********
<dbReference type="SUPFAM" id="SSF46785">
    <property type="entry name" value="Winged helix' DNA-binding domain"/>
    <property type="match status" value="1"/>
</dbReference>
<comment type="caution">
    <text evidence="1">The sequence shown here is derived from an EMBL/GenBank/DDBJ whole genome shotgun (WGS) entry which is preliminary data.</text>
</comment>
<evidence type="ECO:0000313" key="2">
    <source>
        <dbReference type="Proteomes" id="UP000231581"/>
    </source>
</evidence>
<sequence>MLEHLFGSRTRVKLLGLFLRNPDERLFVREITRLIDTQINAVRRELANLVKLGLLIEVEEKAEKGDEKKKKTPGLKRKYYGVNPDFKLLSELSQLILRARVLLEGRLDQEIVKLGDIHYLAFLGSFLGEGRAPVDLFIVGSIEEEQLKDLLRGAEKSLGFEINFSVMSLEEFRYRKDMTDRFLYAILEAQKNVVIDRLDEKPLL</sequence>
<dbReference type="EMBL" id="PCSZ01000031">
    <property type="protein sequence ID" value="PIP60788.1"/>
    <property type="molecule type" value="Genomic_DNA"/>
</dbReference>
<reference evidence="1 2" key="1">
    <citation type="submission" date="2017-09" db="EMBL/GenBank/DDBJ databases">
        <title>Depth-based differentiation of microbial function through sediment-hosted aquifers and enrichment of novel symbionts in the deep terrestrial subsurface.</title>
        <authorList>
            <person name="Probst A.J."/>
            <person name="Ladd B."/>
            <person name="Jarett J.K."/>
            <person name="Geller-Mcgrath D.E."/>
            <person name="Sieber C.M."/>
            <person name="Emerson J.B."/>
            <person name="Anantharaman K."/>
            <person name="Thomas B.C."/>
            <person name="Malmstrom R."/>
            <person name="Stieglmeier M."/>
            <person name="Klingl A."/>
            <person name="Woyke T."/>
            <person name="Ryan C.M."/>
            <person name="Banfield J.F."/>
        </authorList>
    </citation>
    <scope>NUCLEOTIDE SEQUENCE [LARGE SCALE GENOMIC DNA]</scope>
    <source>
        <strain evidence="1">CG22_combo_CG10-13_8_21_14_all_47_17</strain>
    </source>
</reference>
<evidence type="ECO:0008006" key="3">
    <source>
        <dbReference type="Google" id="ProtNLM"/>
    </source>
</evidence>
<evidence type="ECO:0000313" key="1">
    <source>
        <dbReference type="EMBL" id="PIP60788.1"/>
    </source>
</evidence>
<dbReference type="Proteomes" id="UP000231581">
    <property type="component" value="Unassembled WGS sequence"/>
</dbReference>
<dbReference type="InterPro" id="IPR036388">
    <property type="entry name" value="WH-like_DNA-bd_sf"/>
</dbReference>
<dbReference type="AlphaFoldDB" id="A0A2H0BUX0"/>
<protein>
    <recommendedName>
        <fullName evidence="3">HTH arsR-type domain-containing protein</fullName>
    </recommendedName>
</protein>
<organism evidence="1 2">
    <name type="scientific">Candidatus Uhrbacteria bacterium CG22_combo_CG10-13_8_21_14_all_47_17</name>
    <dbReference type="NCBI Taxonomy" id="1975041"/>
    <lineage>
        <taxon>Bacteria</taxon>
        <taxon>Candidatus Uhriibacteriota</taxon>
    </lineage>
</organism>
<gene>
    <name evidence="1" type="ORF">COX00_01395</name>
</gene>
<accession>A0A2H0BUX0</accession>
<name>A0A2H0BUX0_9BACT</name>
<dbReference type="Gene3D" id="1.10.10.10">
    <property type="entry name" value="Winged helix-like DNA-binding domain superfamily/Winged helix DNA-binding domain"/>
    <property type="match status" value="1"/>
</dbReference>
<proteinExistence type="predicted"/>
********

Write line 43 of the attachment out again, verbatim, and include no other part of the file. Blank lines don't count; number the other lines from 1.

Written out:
<evidence type="ECO:0008006" key="3">